National Geographic May 2019
Sea of Plastic
Plastic waste washes into the oceans at an average rate of about nine million tons a year. Much of it eventually breaks down into barely visible bits – microplastics, which are so abundant that larval fish are eating them in their first days of life.
Leonardo’s Enduring Brilliance
Five hundred years after his death, Leonardo da Vinci’s stunning creativity and foresight in science, the arts, and engineering continue to amaze us – and to inform modern work in the fields he studied so long ago.
A New Day in Mozambique
Gorongosa National Park recovers from war.
These elite crews parachute into forests to keep small fires from becoming major ones.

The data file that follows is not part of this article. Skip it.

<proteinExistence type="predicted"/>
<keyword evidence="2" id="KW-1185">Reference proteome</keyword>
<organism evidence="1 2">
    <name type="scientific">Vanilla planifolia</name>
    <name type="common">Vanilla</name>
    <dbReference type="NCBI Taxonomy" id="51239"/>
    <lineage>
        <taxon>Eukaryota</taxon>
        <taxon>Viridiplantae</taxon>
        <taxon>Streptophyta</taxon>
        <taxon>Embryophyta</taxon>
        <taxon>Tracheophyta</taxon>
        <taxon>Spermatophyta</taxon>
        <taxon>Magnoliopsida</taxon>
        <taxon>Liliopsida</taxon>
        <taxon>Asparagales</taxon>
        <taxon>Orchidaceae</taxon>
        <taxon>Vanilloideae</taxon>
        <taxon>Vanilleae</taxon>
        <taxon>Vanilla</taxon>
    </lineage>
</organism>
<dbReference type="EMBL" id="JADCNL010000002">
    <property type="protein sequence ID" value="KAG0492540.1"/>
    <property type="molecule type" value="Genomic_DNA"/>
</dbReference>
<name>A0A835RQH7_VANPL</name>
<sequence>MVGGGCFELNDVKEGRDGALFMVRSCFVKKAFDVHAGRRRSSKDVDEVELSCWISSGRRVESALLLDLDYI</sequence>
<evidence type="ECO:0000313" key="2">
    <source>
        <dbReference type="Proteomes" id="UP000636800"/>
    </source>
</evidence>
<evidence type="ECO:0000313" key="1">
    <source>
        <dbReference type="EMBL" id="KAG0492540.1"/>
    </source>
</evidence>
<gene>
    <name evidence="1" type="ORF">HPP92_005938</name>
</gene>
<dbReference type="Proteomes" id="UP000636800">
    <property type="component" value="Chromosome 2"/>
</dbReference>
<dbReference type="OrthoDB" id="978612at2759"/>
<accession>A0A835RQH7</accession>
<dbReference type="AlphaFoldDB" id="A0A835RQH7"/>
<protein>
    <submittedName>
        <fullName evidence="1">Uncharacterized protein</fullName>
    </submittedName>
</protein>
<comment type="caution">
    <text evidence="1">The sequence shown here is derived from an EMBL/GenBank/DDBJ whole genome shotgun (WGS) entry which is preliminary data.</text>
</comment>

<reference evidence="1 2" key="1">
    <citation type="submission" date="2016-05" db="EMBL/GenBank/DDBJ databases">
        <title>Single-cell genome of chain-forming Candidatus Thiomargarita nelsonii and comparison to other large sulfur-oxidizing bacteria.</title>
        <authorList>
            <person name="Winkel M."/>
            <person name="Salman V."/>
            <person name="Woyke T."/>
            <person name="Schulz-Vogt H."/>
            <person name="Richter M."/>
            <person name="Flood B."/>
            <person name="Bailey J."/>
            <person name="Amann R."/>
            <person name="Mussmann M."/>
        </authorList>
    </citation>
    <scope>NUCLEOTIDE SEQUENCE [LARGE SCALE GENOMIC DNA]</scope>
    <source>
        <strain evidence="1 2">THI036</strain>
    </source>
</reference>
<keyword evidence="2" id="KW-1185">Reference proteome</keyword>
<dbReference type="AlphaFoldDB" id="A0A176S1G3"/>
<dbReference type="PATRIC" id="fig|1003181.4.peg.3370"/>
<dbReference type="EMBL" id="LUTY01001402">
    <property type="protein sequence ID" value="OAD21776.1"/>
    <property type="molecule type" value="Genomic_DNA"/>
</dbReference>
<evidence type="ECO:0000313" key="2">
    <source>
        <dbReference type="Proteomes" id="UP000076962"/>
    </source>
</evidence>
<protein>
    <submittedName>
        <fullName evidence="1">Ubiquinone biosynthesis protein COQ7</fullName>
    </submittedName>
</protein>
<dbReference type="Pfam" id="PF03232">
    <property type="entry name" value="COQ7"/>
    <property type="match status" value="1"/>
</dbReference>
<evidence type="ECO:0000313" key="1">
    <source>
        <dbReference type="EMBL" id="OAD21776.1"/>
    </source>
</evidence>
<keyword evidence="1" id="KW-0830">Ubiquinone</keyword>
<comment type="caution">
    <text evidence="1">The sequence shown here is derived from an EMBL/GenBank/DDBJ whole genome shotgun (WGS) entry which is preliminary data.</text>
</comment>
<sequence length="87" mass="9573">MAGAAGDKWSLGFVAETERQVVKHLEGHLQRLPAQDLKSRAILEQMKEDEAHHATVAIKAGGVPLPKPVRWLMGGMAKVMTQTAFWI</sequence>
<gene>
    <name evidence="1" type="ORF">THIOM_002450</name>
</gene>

Modern Girls, Ancient Rite
A village in Spain welcomes spring the same way it has for centuries, by placing a few chosen girls on flowery pedestals.
The Future of Dying in Style
We memorialize the dead with the tools of our times.
What’s Keeping Scientists From Vanquishing Ebola?
Four reasons that the extremely lethal virus is so hard to fight.
Toads’ Sex Life Hinges on Finding the Perfect Pool
Their choosiness may endanger them.
Finding Dignity in a Dirty Job
Bayakou perform an essential service that they hide from other Haitians.
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